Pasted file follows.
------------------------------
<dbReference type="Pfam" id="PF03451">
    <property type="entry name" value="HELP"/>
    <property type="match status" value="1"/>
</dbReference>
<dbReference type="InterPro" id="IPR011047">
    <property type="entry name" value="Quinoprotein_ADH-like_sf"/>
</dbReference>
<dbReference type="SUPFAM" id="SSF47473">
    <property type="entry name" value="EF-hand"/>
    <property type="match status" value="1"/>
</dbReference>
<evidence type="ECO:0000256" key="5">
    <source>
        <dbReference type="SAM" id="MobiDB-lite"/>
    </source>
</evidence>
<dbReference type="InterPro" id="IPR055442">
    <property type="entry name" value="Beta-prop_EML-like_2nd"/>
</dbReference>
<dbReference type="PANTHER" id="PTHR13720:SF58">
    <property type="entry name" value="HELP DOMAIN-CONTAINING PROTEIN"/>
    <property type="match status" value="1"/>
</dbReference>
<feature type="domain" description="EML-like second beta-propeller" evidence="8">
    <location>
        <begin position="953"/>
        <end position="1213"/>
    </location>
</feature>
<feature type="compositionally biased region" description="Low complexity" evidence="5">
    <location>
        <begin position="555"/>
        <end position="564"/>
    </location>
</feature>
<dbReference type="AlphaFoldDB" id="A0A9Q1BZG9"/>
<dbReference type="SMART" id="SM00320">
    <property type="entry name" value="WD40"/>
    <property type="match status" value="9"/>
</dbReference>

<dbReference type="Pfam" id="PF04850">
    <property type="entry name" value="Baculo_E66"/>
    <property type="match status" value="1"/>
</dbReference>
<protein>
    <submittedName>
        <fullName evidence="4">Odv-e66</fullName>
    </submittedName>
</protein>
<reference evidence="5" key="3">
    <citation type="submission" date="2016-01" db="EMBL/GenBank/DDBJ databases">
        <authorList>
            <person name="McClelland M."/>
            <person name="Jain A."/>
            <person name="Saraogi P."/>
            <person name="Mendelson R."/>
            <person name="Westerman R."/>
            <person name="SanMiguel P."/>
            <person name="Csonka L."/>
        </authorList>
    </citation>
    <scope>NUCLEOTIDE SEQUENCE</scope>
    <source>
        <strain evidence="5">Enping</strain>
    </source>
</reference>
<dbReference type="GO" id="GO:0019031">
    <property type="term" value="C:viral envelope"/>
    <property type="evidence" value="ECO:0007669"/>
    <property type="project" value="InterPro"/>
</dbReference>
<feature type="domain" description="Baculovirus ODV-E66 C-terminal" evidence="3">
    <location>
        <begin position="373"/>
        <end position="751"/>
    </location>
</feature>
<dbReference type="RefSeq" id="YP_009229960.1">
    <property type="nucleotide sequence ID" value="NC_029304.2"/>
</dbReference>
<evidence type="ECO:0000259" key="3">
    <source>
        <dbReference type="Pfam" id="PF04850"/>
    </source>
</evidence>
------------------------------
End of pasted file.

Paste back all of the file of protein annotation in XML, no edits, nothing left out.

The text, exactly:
<dbReference type="Pfam" id="PF03451">
    <property type="entry name" value="HELP"/>
    <property type="match status" value="1"/>
</dbReference>
<dbReference type="InterPro" id="IPR011047">
    <property type="entry name" value="Quinoprotein_ADH-like_sf"/>
</dbReference>
<dbReference type="SUPFAM" id="SSF47473">
    <property type="entry name" value="EF-hand"/>
    <property type="match status" value="1"/>
</dbReference>
<evidence type="ECO:0000256" key="5">
    <source>
        <dbReference type="SAM" id="MobiDB-lite"/>
    </source>
</evidence>
<dbReference type="InterPro" id="IPR055442">
    <property type="entry name" value="Beta-prop_EML-like_2nd"/>
</dbReference>
<dbReference type="PANTHER" id="PTHR13720:SF58">
    <property type="entry name" value="HELP DOMAIN-CONTAINING PROTEIN"/>
    <property type="match status" value="1"/>
</dbReference>
<feature type="domain" description="EML-like second beta-propeller" evidence="8">
    <location>
        <begin position="953"/>
        <end position="1213"/>
    </location>
</feature>
<feature type="compositionally biased region" description="Low complexity" evidence="5">
    <location>
        <begin position="555"/>
        <end position="564"/>
    </location>
</feature>
<dbReference type="AlphaFoldDB" id="A0A9Q1BZG9"/>
<dbReference type="SMART" id="SM00320">
    <property type="entry name" value="WD40"/>
    <property type="match status" value="9"/>
</dbReference>

<dbReference type="Pfam" id="PF04850">
    <property type="entry name" value="Baculo_E66"/>
    <property type="match status" value="1"/>
</dbReference>
<protein>
    <submittedName>
        <fullName evidence="4">Odv-e66</fullName>
    </submittedName>
</protein>
<reference evidence="5" key="3">
    <citation type="submission" date="2016-01" db="EMBL/GenBank/DDBJ databases">
        <authorList>
            <person name="McClelland M."/>
            <person name="Jain A."/>
            <person name="Saraogi P."/>
            <person name="Mendelson R."/>
            <person name="Westerman R."/>
            <person name="SanMiguel P."/>
            <person name="Csonka L."/>
        </authorList>
    </citation>
    <scope>NUCLEOTIDE SEQUENCE</scope>
    <source>
        <strain evidence="5">Enping</strain>
    </source>
</reference>
<dbReference type="GO" id="GO:0019031">
    <property type="term" value="C:viral envelope"/>
    <property type="evidence" value="ECO:0007669"/>
    <property type="project" value="InterPro"/>
</dbReference>
<feature type="domain" description="Baculovirus ODV-E66 C-terminal" evidence="3">
    <location>
        <begin position="373"/>
        <end position="751"/>
    </location>
</feature>
<dbReference type="RefSeq" id="YP_009229960.1">
    <property type="nucleotide sequence ID" value="NC_029304.2"/>
</dbReference>
<evidence type="ECO:0000259" key="3">
    <source>
        <dbReference type="Pfam" id="PF04850"/>
    </source>
</evidence>